The pandemic isn’t over, but the days of empty airplanes and terminals you could roll a bowling ball through without striking a single traveler were ending earlier this summer at some destinations. Leisure travel was coming back with such a vengeance that it was being called “revenge” travel — as if we are getting back at COVID? And even business travel, which had been expected to lag behind, was inching back. In fact, organizers of events planned for this fall were reporting registration numbers comparable to pre-pandemic levels. Ticket sales for the medical conference HLTH, to be held in Boston in October, were in line with what they had been in 2019 and sponsorships were selling out, Jon Weiner, HLTH’s founder and CEO, told Bloomberg News in mid-July. And Ash Noah, vice president of the Association of International Certified Professional Accountants, told Bloomberg that “there has been an underestimation of the bounce back” in corporate travel in the service industry. The media outlet described fall conferences as having a “pre-pandemic flavor.”
Liz Caruso, founder and CEO of the techsytalk conference and community, is familiar with the urge to go back to the world the way it was before the pandemic. “A lot of corporate planners are talking about going back to in-person and hearing from their teams and their bosses that virtual meetings were almost like a blip on the radar,” Caruso said on July 13, speaking as a digital panelist at Hybrid Events Ignited, which was held at venues in London and New York City and online. She said that the thinking is, “‘We did virtual because we had to — and now we go back to in person only.’ I think that’s a big mistake.”
The last year has shaken up the events industry in a way that was “very much needed,” said Caruso, who’s been an advocate for event technology for more than decade. “I think organizers have been stuck in the way they have always done things. The concepts have been around for a long time, and other industries have been using digital tools for a long time.” Planners might be able to get away with ignoring the transformation going on around them for a few years, “but they won’t remain competitive,” she added.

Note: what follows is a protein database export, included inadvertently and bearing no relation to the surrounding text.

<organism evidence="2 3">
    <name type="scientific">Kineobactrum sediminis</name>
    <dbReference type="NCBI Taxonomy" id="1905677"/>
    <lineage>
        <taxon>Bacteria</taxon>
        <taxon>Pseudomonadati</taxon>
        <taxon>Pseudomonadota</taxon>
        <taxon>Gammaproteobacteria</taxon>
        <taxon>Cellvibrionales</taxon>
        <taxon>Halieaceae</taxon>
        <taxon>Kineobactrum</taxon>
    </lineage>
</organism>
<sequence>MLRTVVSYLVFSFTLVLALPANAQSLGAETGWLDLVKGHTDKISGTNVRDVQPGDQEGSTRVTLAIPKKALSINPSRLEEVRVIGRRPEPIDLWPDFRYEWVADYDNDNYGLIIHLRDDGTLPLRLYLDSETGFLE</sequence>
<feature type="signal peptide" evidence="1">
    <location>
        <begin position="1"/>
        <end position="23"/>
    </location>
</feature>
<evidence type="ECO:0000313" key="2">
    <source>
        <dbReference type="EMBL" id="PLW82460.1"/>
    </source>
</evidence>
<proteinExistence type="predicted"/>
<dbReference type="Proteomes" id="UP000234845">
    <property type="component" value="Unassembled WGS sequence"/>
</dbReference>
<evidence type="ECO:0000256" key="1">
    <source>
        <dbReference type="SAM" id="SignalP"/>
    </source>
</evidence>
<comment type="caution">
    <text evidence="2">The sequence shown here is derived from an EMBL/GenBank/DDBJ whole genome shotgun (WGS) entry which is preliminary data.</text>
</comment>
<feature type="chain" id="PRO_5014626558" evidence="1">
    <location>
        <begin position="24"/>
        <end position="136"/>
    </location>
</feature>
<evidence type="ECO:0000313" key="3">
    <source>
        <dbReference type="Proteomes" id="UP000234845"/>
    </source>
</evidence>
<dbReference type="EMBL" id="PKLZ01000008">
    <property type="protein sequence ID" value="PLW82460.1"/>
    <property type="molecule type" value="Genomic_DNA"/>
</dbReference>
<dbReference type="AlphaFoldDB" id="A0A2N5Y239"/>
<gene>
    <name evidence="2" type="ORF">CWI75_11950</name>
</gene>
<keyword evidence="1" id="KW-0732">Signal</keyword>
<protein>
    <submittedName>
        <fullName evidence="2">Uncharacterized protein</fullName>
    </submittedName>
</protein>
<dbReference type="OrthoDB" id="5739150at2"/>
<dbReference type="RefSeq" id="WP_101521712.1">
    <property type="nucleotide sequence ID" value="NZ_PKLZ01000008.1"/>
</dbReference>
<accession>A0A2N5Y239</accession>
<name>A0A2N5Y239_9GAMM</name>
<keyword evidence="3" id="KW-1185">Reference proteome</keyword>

“Evolve or die,” is Caruso’s mantra. “The world has evolved, and whether your company has evolved doesn’t matter,” she said. “In the last year, human behavior has changed dramatically.”
Convene asked individuals from inside and outside the business events industry to talk to us about behaviors and other changes brought on by the pandemic that are lasting, and in particular, to share which ones they think are likely to transform events. We offer their insights and opinions in the stories we link to below.
None of them advised going back to business as usual circa 2019. “I think it’s really, really critical that event organizers push themselves to do things that are uncomfortable in this moment,” Caruso said in her session. “Ask yourself: ‘What do events look like that can achieve all our goals, in person and digital? What can we be doing now to transform all the work we’ve been doing for years and help us provide more value?’”
As neuroscience expert Sara Ross, founder of BrainAMPED research group, said in another context: “We’re already in change mode — so why not keep changing?” (See “When We Meet Again.”)
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